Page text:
Hidden Highways are a two piece folk group. The members; Carol Anne McGowan and Tim V. Smyth met in Windmill studieos in 2009. Discovering that they had a shared interest in folk and country, the two decided to form Hidden Highways and have been working on the project since. They released a four track ep early in 2012 and with the help of a Fundit campaign, recorded and released the album “Old Hearts Reborn” last year.
The one overriding thought or construct that kept floating around in my head listening to this album was strangely, time. The album clocks in at about 34 minutes but time is probably the last thing you will be thinking about when you listen to this record. Every melody is timeless. The voices seem to echo from a different place or time. That is what initially catches you about this record.
Featuring nine original and one Townes Van Zandt cover, the album opens with “Empires of Old”. Sounding that it is coming to us over a lost broadcast of the Grand Ole Opry show, “Empires of Old” perfectly sets the tone of whats to come on the record.
One of my favourites on the album is the Townes Van Zandt cover “The Velvet Voices”. Bringing the original to a more comptemplative pace, the version here lets the lyrics take centre stage with capticvating backing vocals and arrangements soaring around those words.
When you think about it, it is quite an achievement to stop one in their tracks with the power of acoustic guitars, pedal steel, autoharp, bass and vocals but that is what this album easily does. Content with never needing to over-populate the songs with instruments, the melodies are easily assessible and heartingly soulful. “The World began with a Waltz” is a perfect example. The voices are the principle instrument with the haunting pedal steel echoing through the song.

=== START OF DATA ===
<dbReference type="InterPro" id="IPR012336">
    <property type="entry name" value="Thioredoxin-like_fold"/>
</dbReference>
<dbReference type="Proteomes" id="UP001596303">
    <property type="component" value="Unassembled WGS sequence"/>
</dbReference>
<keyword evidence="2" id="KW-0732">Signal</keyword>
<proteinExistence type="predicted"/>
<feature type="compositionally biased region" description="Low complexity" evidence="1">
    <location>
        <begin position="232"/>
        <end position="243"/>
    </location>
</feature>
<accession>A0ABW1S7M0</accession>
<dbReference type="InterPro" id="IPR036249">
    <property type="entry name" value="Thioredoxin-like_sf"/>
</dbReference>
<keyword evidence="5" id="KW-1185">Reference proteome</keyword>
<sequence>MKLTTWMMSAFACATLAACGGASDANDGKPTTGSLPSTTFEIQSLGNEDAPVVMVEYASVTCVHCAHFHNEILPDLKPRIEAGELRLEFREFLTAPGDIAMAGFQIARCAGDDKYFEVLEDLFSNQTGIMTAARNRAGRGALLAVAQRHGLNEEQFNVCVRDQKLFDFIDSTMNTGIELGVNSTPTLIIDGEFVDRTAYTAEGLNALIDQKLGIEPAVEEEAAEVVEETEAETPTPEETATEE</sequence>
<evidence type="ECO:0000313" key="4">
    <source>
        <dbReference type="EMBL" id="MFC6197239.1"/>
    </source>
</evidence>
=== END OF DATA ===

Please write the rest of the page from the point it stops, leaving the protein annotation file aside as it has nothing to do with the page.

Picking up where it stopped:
All through the album you are subtly reminded that this is not an album of now. Track titles like “Empires of Old”, “Next Time Round” and even the album title “Old Hearts Reborn” suggest the songs are constructed (both lyrically and musically) to place them somewhere else. Not of today but not of the past either, this album exists in its own little place where now and again we can visit through the flick, switch or the press of a button.
All the clichés could be used here: haunting, ethereal, gentle. Yet if there ever was a collection of songs that these overused adjectives were to apply to, it is this one. How many different ways can you can hauntingly beautiful? I imagine if Rufus and Martha Wainwright made a country record, I like to think it still wouldn’t be as good as this.
You can find out more on Hidden Highways through their own Facebook page. You can purchase the album itself on Bandcamp. Hidden Highways are due to play the Rythem & Roots festival in Kilkenny on the May Bank Holiday weekend if you want to catch them live.
Photo: hidden Highways/Bandcamp